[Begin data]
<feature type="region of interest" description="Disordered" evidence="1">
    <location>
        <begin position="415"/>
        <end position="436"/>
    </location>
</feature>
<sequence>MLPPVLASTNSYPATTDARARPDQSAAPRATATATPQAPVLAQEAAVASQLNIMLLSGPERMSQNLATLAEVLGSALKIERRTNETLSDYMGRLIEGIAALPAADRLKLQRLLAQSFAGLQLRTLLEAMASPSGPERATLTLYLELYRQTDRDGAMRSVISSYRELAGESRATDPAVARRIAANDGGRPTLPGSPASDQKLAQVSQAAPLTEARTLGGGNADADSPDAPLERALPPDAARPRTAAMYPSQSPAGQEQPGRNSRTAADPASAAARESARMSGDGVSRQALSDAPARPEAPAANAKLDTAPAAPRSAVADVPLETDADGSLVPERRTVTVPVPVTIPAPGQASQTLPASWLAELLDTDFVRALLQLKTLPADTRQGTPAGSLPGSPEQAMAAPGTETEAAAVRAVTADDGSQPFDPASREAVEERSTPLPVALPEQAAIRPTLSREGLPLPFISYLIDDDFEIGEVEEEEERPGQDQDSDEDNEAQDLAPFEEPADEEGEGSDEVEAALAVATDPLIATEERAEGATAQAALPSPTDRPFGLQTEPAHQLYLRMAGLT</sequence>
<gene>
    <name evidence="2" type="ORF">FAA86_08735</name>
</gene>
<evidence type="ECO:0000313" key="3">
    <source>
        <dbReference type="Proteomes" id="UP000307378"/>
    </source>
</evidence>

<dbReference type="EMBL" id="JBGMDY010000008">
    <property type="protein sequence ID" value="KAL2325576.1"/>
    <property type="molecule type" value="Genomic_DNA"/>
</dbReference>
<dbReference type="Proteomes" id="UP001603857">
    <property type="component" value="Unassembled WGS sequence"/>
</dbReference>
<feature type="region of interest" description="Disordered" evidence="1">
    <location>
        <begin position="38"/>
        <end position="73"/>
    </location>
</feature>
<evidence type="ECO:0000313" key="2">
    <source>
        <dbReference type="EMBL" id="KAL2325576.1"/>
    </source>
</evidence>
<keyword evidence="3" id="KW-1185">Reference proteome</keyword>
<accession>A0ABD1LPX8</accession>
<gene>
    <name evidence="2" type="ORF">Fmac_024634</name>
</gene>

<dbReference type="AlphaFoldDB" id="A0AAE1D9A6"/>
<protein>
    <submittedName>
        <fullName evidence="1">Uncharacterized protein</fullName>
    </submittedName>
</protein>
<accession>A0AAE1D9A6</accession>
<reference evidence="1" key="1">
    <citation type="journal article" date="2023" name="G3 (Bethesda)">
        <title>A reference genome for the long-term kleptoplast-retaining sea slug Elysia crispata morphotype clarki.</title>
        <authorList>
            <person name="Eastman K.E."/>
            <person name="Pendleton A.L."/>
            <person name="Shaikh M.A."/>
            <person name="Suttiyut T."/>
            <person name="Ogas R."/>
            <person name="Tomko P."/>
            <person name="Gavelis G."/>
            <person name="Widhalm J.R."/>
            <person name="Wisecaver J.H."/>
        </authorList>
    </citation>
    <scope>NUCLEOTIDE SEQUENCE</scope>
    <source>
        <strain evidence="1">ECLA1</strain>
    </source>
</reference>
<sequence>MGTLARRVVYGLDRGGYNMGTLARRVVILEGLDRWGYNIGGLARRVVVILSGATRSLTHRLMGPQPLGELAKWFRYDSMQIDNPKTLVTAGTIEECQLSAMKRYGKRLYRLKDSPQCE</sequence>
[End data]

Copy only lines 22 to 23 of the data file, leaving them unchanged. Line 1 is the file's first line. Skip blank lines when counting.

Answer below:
</dbReference>
<feature type="region of interest" description="Disordered" evidence="1">